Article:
press 'alt+f2' type system-config-printer right click on your printer select view printer queue
Assuming that a paper-jam hasn't stalled the printer, is there a good cable connection. It could also be that there is a queue of data waiting to reach the printer. Try canceling the queue and restart the printer.
Printer buffering, or printer queuing.
In the bar by the shut down menu, there is a small printer icon, right click on it, and find the option that shows the queue (there are not that many options).
Commonly mistaken for virtual, he printer queue (or share,asitis known in Microsoft terminology) is a LOGICAL representation of the printer's input and output.
Print queue is when a list of documents or files have been sent to a printer for printing and they are waiting to be printed.
A printer driver is a bit of software that instructs a printer how to work. Without such a driver, the printer may not work, or print rubbish. A print queue forms when a print job is sent to the printer that is already printing. Once the first print job has been completed, the second print job is then printed.
Spooling in reference to a printer is when a print job is placed in a queue for printing at a later time.
On a printserver - the documents (or 'jobs') to be printed are held in a queue. Each job is printed in the order they were sent to the printer.
Yes, it is known as a network printer. When several computers are trying to use a network printer at the same time, a print queue will form. The delays in print jobs reaching the printer mean that each user must wait for their printing job to get to the front of the queue and so printed.
How you do this depends on your operating system. Basically, right clicking on the printer icon and clicking on View Printer Queue, should show what printing jobs are waiting to be printed.
If you have physical access to the printer take a look at the printer's configuration menus or have the printer print it out. You can try pinging the printer by name to see if it responds or if you have access to the print queue configuration information it will be listed there.
Go to "my computer," then open "printers." By clicking on the printer name, you can check the queue and see if there is any information being sent to the printer.
In a Rocho printer, you can delete the job history by going to the printer interface on the actual computer. From there, you can simply click "cancel print" and everything waiting in queue will no longer be waiting to print.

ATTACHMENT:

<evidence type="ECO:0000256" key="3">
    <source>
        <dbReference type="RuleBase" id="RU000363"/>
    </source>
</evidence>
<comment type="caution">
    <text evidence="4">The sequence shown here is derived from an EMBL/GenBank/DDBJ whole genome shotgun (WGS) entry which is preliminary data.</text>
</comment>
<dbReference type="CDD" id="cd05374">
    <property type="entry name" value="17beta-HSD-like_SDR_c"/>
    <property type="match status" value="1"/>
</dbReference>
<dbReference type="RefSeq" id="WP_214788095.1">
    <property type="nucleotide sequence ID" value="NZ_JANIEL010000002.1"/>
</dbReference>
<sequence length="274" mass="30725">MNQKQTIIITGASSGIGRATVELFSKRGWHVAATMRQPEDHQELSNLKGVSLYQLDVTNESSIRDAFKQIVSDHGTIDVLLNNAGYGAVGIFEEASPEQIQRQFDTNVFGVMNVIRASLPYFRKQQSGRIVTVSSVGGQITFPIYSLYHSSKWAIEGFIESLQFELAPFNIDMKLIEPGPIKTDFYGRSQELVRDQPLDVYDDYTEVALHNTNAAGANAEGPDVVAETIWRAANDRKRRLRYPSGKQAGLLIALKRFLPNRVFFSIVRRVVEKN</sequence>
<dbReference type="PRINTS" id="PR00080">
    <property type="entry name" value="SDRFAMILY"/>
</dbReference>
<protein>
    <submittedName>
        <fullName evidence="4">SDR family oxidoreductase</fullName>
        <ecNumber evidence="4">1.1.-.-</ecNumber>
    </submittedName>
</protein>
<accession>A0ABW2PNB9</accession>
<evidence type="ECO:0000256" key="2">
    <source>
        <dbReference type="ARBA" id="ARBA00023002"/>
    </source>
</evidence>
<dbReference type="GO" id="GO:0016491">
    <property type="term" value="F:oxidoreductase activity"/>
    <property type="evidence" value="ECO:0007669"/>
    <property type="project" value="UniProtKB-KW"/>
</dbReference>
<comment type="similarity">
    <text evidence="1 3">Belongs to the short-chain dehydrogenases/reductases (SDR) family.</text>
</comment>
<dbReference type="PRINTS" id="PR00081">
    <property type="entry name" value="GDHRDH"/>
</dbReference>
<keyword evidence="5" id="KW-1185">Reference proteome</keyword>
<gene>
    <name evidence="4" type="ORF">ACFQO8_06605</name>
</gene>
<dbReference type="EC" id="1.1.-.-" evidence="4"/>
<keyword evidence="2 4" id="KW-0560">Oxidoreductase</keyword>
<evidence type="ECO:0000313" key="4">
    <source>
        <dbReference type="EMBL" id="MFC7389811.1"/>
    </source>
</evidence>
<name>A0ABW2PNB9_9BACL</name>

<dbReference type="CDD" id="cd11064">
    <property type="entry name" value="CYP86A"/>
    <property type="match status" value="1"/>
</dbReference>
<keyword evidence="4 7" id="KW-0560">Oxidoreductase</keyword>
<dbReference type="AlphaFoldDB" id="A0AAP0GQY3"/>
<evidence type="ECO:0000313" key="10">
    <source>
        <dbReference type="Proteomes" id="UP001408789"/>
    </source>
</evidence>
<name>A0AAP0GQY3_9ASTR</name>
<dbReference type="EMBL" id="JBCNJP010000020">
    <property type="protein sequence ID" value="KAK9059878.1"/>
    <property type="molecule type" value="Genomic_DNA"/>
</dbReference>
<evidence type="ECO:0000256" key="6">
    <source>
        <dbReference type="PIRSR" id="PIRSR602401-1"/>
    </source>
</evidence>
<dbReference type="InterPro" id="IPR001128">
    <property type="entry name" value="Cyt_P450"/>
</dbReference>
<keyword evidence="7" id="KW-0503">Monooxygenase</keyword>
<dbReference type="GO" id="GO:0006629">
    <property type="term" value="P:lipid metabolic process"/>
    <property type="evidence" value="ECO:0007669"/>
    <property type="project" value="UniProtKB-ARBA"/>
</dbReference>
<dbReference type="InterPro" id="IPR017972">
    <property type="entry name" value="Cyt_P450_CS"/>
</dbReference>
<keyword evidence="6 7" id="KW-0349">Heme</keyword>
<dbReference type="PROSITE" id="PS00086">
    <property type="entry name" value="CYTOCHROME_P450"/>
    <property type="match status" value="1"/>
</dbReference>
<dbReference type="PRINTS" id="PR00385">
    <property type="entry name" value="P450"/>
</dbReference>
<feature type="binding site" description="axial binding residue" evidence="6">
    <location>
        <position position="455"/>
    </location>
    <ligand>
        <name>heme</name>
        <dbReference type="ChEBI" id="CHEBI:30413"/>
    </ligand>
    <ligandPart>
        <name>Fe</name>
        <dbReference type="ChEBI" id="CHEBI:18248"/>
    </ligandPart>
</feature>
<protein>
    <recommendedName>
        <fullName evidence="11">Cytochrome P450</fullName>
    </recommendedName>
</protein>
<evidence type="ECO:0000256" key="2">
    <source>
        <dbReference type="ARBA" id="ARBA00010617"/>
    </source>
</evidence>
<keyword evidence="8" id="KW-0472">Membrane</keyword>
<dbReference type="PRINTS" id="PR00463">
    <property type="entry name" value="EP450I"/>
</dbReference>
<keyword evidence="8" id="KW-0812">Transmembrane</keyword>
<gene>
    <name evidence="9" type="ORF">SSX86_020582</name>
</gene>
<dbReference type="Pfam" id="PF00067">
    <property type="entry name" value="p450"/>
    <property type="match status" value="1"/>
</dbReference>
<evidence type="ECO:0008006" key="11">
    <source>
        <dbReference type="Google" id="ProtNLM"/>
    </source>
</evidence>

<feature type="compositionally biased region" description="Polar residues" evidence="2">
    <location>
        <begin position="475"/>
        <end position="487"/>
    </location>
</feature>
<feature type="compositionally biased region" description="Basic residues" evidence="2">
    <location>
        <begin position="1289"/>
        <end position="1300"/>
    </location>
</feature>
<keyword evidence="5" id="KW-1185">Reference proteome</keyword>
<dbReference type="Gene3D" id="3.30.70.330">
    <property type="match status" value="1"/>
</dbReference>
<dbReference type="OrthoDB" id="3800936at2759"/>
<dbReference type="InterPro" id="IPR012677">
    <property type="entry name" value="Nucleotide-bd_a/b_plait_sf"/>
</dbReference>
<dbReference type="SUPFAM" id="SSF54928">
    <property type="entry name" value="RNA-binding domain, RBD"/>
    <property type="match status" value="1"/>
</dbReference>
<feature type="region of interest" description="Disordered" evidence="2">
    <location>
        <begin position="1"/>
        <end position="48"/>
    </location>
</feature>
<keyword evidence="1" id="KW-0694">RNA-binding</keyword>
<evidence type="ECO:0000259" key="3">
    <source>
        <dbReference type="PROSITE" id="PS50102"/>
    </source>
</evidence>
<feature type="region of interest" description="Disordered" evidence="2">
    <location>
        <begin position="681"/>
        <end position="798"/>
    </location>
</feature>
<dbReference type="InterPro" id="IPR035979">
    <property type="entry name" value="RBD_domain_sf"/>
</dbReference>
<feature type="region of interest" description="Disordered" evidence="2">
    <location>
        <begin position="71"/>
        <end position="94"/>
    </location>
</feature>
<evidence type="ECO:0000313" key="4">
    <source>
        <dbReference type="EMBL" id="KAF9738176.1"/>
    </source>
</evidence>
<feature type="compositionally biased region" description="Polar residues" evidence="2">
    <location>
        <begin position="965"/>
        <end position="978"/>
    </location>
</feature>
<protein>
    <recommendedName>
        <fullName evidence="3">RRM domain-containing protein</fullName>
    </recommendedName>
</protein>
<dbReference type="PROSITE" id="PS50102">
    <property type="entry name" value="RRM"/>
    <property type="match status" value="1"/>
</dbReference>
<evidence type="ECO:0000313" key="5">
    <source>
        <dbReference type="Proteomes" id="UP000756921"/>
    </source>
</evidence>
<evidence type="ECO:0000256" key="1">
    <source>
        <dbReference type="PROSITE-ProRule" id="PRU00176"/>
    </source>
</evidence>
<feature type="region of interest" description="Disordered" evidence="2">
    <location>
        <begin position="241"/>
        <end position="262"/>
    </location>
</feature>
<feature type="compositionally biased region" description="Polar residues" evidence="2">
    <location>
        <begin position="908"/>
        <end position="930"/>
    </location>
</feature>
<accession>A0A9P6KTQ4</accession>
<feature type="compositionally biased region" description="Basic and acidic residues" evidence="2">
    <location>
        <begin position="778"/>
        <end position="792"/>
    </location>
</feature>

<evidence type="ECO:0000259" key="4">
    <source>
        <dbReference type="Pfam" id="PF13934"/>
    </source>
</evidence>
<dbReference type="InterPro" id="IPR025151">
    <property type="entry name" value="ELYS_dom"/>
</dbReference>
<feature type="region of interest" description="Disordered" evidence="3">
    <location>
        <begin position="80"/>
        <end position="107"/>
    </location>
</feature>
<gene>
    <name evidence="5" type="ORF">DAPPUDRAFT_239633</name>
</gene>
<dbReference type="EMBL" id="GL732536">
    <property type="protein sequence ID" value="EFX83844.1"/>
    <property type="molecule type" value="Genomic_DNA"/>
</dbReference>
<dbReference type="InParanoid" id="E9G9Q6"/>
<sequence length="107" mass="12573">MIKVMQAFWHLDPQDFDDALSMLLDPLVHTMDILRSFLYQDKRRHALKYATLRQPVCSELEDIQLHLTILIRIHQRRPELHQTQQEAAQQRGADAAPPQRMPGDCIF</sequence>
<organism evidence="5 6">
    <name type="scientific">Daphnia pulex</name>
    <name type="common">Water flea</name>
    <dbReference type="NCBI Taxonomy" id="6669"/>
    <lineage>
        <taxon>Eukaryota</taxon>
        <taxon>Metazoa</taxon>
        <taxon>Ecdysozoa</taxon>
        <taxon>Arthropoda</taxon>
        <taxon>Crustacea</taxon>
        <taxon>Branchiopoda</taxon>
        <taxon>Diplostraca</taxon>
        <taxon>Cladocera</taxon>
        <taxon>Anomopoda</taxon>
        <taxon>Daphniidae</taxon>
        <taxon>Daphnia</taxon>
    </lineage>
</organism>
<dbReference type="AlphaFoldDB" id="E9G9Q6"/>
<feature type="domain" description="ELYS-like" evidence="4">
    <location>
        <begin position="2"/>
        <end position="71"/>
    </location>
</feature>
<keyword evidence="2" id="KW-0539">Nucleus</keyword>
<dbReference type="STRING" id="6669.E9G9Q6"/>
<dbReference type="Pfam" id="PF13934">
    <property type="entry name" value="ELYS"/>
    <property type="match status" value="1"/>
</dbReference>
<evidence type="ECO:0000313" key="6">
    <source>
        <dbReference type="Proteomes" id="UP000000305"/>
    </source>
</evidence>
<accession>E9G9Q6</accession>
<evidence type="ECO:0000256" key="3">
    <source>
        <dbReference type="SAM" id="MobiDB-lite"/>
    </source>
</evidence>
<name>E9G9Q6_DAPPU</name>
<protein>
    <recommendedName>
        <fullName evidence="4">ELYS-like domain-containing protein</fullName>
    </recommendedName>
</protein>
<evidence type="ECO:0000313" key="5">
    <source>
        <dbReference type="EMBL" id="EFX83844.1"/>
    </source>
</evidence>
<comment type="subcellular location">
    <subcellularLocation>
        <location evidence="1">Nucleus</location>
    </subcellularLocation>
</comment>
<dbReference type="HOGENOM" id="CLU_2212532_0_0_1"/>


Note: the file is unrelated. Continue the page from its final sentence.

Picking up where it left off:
Cancel the jobs in the printer's queue
It's very similar to real-world queues. Queues can be used for various purposes. For example if there are multiple tasks that are waiting to be executed, then they will wait in a queue for their turn to come. Another use is when some resource (say your printer) is needed by various tasks for their successful and complete execution. These tasks will then wait in the queue for their turn as each task in front of them uses and releases the printer and then exits the queue. Basically a queue is a First In First Out (FIFO) structure. This means, that like real-world queues, the first task to enter the queue will be the first to execute or obtain its required resources. Any other tasks that come after it are added to the rear end of the queue and from there they move to the front of the queue one-by-one as their turn comes up. Hope that helps.
1. For ubuntu the command is lpq 2. For redhat the command is lpstat
Application of queue- 1. Task waiting for line printer 2.Time sharing by CPU 3.access to disk storage.. I am not able to find out any application of circular queue..It would be great if anybody help me out
Think of a queue like a stack of cups in a cup holder. -Programs add requests (like putting cups in at the top) -The printer pulls out and prints one request at a time (like taking the bottom cup and filling it for the user). -The number of requests in the queue goes up when requests are added faster than the printer can print (like adding cups faster than they can be pulled out and filled).
If a printer is already printing a document, it can not print another document until the printing of the first document has finished. Therefore, the second document must form a (print) queue and wait its turn.
Users in the Administrator and Power User groups are assigned the manage Printers permission level, which means they have complete control over a printer, including printer settings and the print queue. A third permission level, Manage Documents, can be assigned to a user so that the user can manage the print queue while not being allowed to change printer settings. I found this answer on page 621 under Notes section in A+ Guide to Software: Managing, Maintaining, and Troubleshooting Fourth Edition
If you cannot get the printer restarted, you must cancel the job by right-clicking on it and selecting Cancel, to clear the queue. You may be able to get the printer working again by turning it off, unplugging it from the wall, and then plugging it in and turning it back on; but the print job, if it is partially processed, will be unreadable. You can, instead of canceling the print job, pause it; restart the printer as described above; and then restart the print job with right-click and Restart job. That will sometimes recover the print job.
Queue is a data structure which is based on FIFO that is first in first out. Following are the types of queue: Linear queue Circular queue Priority queue Double ended queue ( or deque )